Five Things Kentucky Speedway Can Do To Get Traffic-Weary NASCAR Fans Back Next Year

FORT WORTH, TX - APRIL 16: Speedway Motorsports Inc. owner/CEO Bruton Smith speaks to the media during a press conference at Texas Motor Speedway on April 16, 2010 in Fort Worth, Texas. (Photo by Rusty Jarrett/Getty Images for NASCAR)

Saturday's traffic situation before and after the inaugural Kentucky Speedway NASCAR race was every bit as bad as people feared. In fact, it was even worse.

A long line of headlights could be seen trying to make it into the track even 90 minutes after the race had started. Those cars were still being allowed to access the track entrance for the first half of the race, but then they suddenly started being turned away.

Track officials parked cars everywhere they could, but there weren't enough parking spaces for everyone. The traffic pattern was eventually switched to an outward-bound flow, and those fans who had sat in four or five or even six hours of traffic only to finally reach the track were being sent home.

All that effort, all that exhausted patience – and all that money spent on tickets and travel – was wasted. It had to be a sickening feeling for diehard fans who were determined to get to the race no matter what.

Kentucky Speedway might never get those fans to give the track another shot. Between the traffic and basic infrastructure issues (the track didn't have enough portable toilets outside the venue for those who arrived before the gates opened), some fans have already said they won't return.

But if Kentucky Speedway truly wants to make things right, here are five steps the track can take immediately.


The track released a statement with 100 laps to go acknowledging the traffic issues and pledging to fix them for next year, but there was no public apology.

Kentucky officials – including Bruton Smith – need to use the words "sorry" and "apologize" sooner than later. It's hard to start forgiving when no one has apologized yet.


It should be easy enough for the track to determine if a ticket was used or not. Fans who were turned away should be issued an immediate, full refund of their ticket. And as a gesture of goodwill, those fans should get a free ticket to next year's Sprint Cup Series race.

Those who made it to the race but arrived late due to the traffic should be offered some sort of discount on next year's event by showing their ticket stubs from Saturday.


Bruton Smith can criticize I-71 all he wants, but surely he knows the interstate wasn't the primary culprit. The track didn't have enough parking spaces to accomodate all the fans – general manager Mark Simendinger told that the speedway didn't anticipate so many cars – and so the traffic can't all be blamed on the highway.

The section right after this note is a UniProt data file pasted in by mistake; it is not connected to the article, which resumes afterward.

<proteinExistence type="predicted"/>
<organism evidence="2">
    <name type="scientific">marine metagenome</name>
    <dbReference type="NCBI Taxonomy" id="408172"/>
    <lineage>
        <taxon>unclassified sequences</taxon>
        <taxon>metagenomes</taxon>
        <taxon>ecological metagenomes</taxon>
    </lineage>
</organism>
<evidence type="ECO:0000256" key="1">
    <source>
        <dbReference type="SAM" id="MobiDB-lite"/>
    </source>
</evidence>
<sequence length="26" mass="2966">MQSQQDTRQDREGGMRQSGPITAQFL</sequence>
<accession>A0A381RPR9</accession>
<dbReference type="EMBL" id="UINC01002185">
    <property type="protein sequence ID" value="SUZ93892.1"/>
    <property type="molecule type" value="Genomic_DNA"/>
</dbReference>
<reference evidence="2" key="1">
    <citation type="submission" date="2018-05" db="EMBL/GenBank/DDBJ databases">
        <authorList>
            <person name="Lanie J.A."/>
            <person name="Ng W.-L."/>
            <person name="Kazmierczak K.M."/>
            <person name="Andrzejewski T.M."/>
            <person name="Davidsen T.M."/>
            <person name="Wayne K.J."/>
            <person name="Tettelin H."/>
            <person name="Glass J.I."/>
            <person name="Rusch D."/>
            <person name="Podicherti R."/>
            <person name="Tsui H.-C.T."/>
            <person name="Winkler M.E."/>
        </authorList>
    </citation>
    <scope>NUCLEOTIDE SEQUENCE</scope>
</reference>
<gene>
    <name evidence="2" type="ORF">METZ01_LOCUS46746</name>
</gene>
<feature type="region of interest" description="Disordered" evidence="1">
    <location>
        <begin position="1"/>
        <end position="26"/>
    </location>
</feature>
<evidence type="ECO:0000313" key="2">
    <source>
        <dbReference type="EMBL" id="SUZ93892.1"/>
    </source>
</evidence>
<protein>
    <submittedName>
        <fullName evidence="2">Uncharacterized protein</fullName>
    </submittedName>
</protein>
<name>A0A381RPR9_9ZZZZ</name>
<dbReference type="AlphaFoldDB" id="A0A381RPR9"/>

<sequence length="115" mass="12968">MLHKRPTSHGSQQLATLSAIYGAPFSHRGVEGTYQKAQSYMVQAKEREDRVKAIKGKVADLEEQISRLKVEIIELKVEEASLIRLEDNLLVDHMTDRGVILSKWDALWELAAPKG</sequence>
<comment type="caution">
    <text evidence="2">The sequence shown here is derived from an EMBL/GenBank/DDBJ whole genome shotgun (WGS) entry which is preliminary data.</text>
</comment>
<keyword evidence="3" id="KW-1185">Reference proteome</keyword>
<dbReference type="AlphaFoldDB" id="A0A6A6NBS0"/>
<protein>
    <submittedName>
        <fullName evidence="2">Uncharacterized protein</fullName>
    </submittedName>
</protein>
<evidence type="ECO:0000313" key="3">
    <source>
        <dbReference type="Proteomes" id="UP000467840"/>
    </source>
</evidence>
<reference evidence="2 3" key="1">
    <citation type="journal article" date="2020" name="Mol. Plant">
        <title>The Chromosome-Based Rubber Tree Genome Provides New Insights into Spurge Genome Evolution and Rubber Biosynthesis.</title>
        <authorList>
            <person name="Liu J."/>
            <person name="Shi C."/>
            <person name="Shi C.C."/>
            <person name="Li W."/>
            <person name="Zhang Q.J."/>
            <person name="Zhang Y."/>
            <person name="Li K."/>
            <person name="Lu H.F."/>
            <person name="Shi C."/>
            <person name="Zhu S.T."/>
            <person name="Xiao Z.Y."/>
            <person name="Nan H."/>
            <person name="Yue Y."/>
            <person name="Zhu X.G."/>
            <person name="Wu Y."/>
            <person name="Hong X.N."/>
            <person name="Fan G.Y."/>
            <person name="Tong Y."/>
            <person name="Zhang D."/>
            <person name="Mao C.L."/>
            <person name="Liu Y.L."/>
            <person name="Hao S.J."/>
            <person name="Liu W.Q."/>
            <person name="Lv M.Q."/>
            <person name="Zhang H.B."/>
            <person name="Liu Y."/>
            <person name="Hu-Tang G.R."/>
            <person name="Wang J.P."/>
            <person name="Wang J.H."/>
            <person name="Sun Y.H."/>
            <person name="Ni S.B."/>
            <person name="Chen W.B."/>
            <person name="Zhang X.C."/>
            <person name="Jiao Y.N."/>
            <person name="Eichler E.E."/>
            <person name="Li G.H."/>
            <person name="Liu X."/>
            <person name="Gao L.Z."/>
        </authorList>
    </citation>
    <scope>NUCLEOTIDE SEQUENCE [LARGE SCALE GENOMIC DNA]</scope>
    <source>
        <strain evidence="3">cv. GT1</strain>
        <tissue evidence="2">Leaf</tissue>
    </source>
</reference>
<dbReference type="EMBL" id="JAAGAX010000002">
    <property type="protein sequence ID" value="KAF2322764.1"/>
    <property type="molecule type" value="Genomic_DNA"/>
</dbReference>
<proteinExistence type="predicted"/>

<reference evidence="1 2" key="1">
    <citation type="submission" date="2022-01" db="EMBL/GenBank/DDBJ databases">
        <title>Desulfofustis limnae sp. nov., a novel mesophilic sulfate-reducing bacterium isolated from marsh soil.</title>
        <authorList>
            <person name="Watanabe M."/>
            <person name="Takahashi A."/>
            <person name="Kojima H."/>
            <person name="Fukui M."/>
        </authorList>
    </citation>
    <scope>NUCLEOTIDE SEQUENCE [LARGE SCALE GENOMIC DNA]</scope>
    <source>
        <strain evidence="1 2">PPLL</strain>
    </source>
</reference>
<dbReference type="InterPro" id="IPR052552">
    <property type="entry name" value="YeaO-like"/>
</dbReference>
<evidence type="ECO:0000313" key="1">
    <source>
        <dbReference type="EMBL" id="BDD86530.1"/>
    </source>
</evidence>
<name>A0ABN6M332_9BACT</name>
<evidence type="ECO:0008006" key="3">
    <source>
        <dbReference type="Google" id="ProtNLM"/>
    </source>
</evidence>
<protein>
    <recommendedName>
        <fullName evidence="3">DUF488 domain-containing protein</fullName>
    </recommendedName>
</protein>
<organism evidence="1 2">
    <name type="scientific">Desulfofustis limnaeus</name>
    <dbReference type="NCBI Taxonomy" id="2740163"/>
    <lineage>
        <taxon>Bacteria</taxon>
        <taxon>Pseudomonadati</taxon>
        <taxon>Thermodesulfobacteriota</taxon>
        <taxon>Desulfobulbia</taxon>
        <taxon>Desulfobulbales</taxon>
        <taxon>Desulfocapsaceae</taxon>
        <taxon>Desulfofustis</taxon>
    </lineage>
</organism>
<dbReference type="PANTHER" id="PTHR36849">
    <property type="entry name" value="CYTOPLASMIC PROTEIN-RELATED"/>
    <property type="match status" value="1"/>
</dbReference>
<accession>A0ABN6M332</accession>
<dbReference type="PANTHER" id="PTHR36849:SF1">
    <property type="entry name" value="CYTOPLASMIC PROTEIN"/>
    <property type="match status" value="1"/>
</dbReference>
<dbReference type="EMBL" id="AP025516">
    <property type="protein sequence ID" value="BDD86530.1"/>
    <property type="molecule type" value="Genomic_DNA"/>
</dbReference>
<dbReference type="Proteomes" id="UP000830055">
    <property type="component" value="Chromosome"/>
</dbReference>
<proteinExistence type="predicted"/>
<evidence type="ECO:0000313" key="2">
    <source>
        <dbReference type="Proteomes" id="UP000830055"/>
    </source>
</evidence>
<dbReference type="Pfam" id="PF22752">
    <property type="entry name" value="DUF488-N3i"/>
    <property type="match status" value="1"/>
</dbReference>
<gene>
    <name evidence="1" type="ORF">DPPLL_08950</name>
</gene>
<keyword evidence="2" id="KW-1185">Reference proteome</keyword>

If track officials had a better traffic pattern once cars exited I-71 – there were two wide open lanes leading to the track not being utilized for inbound traffic, for example – then the backup would have been significantly decreased.

Places like Daytona and Talladega routinely see crowds of way more than 107,000 without this kind of backup. It was simply a matter of poor planning.


The governor of Kentucky was the grand marshal at last night's race, and numerous local and state officials were in attendance.

When Smith said 15,000 to 20,000 fans were turned away from the race, he was exaggerating to paint the worst picture possible for the politicians (in reality, the number was likely closer to 5,000). Whether it's tax breaks or aid for infrastructure or strong-arming local police, Smith is a master manipulator whose complaints and threats get taken seriously.

In that regard, the traffic issue was a great way for Smith to lean on the politicians for help with roads or perhaps the airport he wants to build nearby. Perhaps the situation spiraled beyond his control.

Smith, who has done wonderful things for NASCAR fans at many of his tracks, needs to step up and make the necessary fixes without waiting for anyone else to help. After screwing this one up, he owes the fans that much.


Drivers were shocked at the rough condition of the track surface, and the one-groove racetrack made for a boring night of racing.

NASCAR should probably be thankful the traffic issues were the top story, because it took away the spotlight from a race that basically stunk.

"I think the only thing that made this a great race today was the green-white-checkered and the excitement and energy of the fans," Jeff Gordon said afterward. "I think when Bruton is looking at how to get the traffic in here, he's going to have to look at the racetrack as well. It's rough. It's really hard to pass. The (traffic) layout needs a little help, but the surface (needs help) most importantly, to give these fans what they really deserve."

In more ways than one, the Kentucky fans deserved much more than they got last night.

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